Choosing the right asset allocation is a challenge for any investor. Depending on your appetite for risk, the best asset mix for you could involve any combination of domestic and foreign equities, short- and long-term bonds, precious metals, or real estate.
Over the years, the investing world has come up with countless asset-allocation strategies. Four of the more popular strategies are the basis for a new set of ETF-based motifs, each of which seeks to provide a balanced portfolio aimed at steady long-term returns.
- Target Date motifs – Planning for retirement can seem complicated and overwhelming. Target Date motifs aim to simplify retirement investing – when you invest in a Target Date motif, you invest in a portfolio of ETFs designed to keep asset allocations on track, no matter what your age. Here’s how it works: One of the new Target Date motifs, Retiring 2055, is designed for an investor looking to retire in – you guessed it – 2055. This motif currently contains 65% total weighting in ETFs focused on domestic and foreign equities. But that exposure to equity ETFs will decline with each yearly rebalance, and by 2055, the target for ETFs with domestic and foreign equities will be close to 30%. In contrast, the percentage of U.S. bond ETFs in this motif increases over the same period, from less than 10% currently, to roughly 40% by 2055. Eight Target Date motifs are available, one for every fifth year between 2020 and 2055.
- “Permanent Strategy” – This motif is based on strategies developed in the 1970s by investor and author Harry Browne. The approach is extremely simple: Just invest precisely equal amounts in four different asset classes: Treasury bills, long-term bonds, equities and gold. Browne’s belief was that at least one part of the portfolio would be doing well at any given time, regardless of the state of the economy. For example, in a recession, the portfolio might be protected by its Treasury-bill and long-term-bond allocations, both of which tend to do well during economic downturns.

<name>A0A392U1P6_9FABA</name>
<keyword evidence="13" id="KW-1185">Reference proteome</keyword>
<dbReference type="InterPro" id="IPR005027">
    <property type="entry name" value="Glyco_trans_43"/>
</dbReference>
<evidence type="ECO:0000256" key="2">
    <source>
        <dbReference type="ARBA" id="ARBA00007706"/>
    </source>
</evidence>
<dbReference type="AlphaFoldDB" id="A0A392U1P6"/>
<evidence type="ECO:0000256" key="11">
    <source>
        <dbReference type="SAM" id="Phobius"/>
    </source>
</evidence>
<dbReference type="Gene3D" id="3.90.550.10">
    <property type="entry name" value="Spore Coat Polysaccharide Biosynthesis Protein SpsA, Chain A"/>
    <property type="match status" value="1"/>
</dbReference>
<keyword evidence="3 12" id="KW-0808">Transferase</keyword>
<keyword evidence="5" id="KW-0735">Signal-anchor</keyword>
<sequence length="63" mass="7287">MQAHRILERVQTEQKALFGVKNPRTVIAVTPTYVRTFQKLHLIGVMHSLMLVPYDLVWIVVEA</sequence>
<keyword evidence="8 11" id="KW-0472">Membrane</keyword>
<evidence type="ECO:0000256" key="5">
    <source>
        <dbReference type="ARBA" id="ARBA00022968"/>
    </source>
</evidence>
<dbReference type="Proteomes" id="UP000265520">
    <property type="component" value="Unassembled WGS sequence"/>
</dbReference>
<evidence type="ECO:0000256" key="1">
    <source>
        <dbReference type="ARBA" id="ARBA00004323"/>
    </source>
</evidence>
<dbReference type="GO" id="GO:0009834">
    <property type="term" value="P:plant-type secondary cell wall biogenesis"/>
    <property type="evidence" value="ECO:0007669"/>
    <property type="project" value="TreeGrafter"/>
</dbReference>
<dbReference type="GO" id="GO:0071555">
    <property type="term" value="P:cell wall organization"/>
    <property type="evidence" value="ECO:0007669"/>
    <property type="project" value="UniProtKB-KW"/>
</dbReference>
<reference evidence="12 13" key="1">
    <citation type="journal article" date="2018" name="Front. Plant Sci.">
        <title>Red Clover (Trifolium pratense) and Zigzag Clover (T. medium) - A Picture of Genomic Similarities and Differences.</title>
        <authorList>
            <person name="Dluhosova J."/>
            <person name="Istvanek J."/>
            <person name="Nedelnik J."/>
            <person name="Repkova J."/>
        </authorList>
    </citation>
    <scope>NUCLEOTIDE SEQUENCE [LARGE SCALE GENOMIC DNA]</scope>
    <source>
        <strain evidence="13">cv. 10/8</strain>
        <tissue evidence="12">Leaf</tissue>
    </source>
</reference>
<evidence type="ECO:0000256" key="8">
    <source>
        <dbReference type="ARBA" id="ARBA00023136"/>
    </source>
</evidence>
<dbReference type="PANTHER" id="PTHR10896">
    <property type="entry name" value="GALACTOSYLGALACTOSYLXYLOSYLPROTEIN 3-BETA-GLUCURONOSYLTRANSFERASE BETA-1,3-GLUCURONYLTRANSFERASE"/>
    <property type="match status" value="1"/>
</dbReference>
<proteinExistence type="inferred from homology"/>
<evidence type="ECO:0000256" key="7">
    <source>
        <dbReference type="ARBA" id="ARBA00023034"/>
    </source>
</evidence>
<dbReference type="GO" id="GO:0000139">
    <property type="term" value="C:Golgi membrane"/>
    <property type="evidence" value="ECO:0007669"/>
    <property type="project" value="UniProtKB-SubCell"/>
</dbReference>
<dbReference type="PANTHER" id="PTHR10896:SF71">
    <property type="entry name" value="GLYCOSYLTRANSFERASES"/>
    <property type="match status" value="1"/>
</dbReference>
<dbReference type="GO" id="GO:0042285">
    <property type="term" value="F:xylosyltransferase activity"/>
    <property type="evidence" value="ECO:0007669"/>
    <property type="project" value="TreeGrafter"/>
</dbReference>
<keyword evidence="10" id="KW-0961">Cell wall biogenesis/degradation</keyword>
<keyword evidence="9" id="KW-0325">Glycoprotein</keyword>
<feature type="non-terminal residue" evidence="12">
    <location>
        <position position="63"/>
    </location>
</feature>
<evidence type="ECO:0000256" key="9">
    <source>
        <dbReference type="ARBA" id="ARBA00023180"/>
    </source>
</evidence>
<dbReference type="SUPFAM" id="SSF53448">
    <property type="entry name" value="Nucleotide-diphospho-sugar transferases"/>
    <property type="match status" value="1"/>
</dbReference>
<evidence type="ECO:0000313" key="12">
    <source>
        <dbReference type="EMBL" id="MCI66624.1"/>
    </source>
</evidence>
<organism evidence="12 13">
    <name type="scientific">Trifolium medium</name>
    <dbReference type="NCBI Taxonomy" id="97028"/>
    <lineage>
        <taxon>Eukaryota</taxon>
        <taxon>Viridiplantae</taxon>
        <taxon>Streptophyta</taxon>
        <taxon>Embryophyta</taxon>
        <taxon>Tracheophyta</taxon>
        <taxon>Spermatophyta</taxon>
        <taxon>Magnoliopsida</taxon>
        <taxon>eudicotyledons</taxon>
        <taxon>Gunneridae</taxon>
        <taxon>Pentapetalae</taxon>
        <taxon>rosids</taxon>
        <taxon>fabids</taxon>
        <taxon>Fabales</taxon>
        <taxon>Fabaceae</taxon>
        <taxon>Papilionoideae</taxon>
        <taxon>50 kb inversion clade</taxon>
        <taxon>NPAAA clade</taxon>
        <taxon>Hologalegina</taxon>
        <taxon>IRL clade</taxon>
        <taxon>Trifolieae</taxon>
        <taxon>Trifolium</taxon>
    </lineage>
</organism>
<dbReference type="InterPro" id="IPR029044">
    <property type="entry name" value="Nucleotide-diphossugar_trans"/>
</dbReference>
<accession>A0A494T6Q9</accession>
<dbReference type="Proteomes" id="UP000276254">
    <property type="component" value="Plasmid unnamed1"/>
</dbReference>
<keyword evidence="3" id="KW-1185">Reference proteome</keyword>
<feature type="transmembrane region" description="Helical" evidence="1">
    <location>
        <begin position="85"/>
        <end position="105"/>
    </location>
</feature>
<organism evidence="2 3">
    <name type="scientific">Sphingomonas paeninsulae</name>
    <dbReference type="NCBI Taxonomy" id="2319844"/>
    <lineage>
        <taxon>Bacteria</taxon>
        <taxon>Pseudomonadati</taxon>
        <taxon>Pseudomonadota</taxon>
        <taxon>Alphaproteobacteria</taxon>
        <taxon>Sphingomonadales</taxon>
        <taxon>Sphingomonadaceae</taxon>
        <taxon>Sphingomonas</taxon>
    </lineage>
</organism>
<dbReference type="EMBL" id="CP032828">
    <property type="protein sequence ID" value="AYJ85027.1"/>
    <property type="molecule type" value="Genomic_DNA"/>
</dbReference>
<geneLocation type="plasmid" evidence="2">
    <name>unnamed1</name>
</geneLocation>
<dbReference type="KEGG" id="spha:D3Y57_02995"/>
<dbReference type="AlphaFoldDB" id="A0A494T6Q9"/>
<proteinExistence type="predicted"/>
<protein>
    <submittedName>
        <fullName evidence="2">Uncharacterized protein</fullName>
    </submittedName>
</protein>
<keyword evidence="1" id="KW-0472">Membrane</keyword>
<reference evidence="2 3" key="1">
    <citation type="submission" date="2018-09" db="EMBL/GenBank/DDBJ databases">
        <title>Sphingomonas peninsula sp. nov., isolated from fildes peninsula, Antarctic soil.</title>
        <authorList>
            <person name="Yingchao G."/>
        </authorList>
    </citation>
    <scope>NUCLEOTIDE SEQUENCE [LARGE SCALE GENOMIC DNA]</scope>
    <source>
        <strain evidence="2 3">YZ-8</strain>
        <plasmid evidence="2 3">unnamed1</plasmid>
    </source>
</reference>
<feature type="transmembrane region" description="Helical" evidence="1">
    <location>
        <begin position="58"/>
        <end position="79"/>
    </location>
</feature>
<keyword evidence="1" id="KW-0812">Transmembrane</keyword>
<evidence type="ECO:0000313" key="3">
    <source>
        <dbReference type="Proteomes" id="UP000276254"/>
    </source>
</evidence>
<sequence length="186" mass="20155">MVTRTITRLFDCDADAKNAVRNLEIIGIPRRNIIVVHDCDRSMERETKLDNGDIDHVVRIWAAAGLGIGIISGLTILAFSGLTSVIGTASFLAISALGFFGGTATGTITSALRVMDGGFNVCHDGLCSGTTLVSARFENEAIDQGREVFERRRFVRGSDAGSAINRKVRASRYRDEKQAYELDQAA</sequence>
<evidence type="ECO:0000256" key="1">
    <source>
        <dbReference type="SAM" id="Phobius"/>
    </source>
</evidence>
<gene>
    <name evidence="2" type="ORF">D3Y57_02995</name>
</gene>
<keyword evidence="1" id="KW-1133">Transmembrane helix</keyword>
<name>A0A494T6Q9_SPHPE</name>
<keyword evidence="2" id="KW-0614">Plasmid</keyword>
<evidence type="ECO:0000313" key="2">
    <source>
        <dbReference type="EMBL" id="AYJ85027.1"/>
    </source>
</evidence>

- “Ivy League” is patterned after the approach of David Swensen, whose success in managing Yale University’s multi-billion dollar endowment fund brought him to the attention of the larger investing world. Swensen described his success at Yale in his popular book, “Unconventional Success: A Fundamental Approach to Personal Investment.” The Ivy League motif seeks to follow a similar model. The biggest single allocation in Ivy League is the 31.2% in ETFs for U.S. equities. ETFs investing in real estate investment trusts (REITs) and international equities each comprise roughly 20% of the portfolio.
- “Index Fans” is inspired by the philosophies of index-fund pioneer Jack Bogle. Bogle made famous his criticism of the effort to “beat” the market through actively managed portfolios and favored instead the use of low-cost index funds to track the market’s movements over the long haul. This motif generally follows that premise – it contains a portfolio of ETFs designed to track the performance of broad indexes across several asset classes, including US stocks and bonds, international equities and precious metals.
Each of these new motifs is designed to make asset allocation simple, easy and intuitive. Learn more about these motifs here.
The Exchange Traded Funds prospectus contains its investment objectives, risks, charges, expenses and other important information you should read and consider carefully prior to making an investment decision. Please review the current prospectus, available from the Prospectus link.
ETFs have unique features that you should be aware of, which can include distribution of any gains, risks related to securities within the portfolio, tax consequences, and fees and expenses. The data quoted herein represents past performance and is not indicative of future results. The investment return and principal value of an investment will fluctuate so that your investment, when redeemed, may be worth more or less than their original value. Current performance may be lower or higher than the performance data provided. Please review the prospectus or other research tools provided on this site for more recent performance information.
Target date motifs may not be designed exclusively for retirement and should not be considered a complete investment program. Investment objectives and strategies of a motif may change over time and there may be adjustments among asset classes as the target date approaches. The principal value of a target date motif will fluctuate and is not guaranteed at any time, including at the target date.